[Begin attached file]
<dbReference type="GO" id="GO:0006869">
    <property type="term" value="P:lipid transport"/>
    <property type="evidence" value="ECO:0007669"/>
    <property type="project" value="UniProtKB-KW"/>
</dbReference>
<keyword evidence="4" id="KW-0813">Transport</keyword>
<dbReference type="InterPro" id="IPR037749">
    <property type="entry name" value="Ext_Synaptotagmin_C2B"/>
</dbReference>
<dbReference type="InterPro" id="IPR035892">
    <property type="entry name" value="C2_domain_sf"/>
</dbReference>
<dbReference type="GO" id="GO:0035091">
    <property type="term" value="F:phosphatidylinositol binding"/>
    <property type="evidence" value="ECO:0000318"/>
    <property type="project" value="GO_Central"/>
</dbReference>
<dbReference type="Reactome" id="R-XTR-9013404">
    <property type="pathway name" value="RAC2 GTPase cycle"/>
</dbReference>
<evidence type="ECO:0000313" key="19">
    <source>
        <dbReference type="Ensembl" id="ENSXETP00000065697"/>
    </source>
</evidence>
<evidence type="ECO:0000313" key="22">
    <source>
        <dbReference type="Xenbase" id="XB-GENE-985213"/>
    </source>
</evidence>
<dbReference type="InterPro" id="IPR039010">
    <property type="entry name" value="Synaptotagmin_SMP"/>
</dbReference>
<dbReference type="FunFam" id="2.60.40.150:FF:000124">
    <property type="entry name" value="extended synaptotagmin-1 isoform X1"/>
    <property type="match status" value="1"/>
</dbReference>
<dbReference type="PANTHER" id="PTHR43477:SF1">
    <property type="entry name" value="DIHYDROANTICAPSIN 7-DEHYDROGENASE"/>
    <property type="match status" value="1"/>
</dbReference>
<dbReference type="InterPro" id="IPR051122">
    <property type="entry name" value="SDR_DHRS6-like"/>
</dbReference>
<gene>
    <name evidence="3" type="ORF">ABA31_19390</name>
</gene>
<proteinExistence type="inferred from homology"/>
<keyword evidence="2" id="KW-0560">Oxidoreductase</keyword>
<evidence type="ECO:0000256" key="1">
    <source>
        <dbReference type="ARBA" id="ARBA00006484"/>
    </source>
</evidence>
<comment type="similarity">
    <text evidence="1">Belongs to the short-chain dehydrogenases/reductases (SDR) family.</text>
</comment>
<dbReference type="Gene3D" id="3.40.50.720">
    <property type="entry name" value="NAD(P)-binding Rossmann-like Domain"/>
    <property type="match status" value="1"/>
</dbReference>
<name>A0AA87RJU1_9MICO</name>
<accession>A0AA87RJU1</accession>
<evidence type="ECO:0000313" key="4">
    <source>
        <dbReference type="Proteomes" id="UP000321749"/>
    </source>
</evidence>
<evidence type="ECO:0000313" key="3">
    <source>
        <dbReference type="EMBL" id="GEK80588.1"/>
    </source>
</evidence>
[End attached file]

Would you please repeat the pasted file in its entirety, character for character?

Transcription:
<dbReference type="GO" id="GO:0006869">
    <property type="term" value="P:lipid transport"/>
    <property type="evidence" value="ECO:0007669"/>
    <property type="project" value="UniProtKB-KW"/>
</dbReference>
<keyword evidence="4" id="KW-0813">Transport</keyword>
<dbReference type="InterPro" id="IPR037749">
    <property type="entry name" value="Ext_Synaptotagmin_C2B"/>
</dbReference>
<dbReference type="InterPro" id="IPR035892">
    <property type="entry name" value="C2_domain_sf"/>
</dbReference>
<dbReference type="GO" id="GO:0035091">
    <property type="term" value="F:phosphatidylinositol binding"/>
    <property type="evidence" value="ECO:0000318"/>
    <property type="project" value="GO_Central"/>
</dbReference>
<dbReference type="Reactome" id="R-XTR-9013404">
    <property type="pathway name" value="RAC2 GTPase cycle"/>
</dbReference>
<evidence type="ECO:0000313" key="19">
    <source>
        <dbReference type="Ensembl" id="ENSXETP00000065697"/>
    </source>
</evidence>
<evidence type="ECO:0000313" key="22">
    <source>
        <dbReference type="Xenbase" id="XB-GENE-985213"/>
    </source>
</evidence>
<dbReference type="InterPro" id="IPR039010">
    <property type="entry name" value="Synaptotagmin_SMP"/>
</dbReference>
<dbReference type="FunFam" id="2.60.40.150:FF:000124">
    <property type="entry name" value="extended synaptotagmin-1 isoform X1"/>
    <property type="match status" value="1"/>
</dbReference>
<dbReference type="PANTHER" id="PTHR43477:SF1">
    <property type="entry name" value="DIHYDROANTICAPSIN 7-DEHYDROGENASE"/>
    <property type="match status" value="1"/>
</dbReference>
<dbReference type="InterPro" id="IPR051122">
    <property type="entry name" value="SDR_DHRS6-like"/>
</dbReference>
<gene>
    <name evidence="3" type="ORF">ABA31_19390</name>
</gene>
<proteinExistence type="inferred from homology"/>
<keyword evidence="2" id="KW-0560">Oxidoreductase</keyword>
<evidence type="ECO:0000256" key="1">
    <source>
        <dbReference type="ARBA" id="ARBA00006484"/>
    </source>
</evidence>
<comment type="similarity">
    <text evidence="1">Belongs to the short-chain dehydrogenases/reductases (SDR) family.</text>
</comment>
<dbReference type="Gene3D" id="3.40.50.720">
    <property type="entry name" value="NAD(P)-binding Rossmann-like Domain"/>
    <property type="match status" value="1"/>
</dbReference>
<name>A0AA87RJU1_9MICO</name>
<accession>A0AA87RJU1</accession>
<evidence type="ECO:0000313" key="4">
    <source>
        <dbReference type="Proteomes" id="UP000321749"/>
    </source>
</evidence>
<evidence type="ECO:0000313" key="3">
    <source>
        <dbReference type="EMBL" id="GEK80588.1"/>
    </source>
</evidence>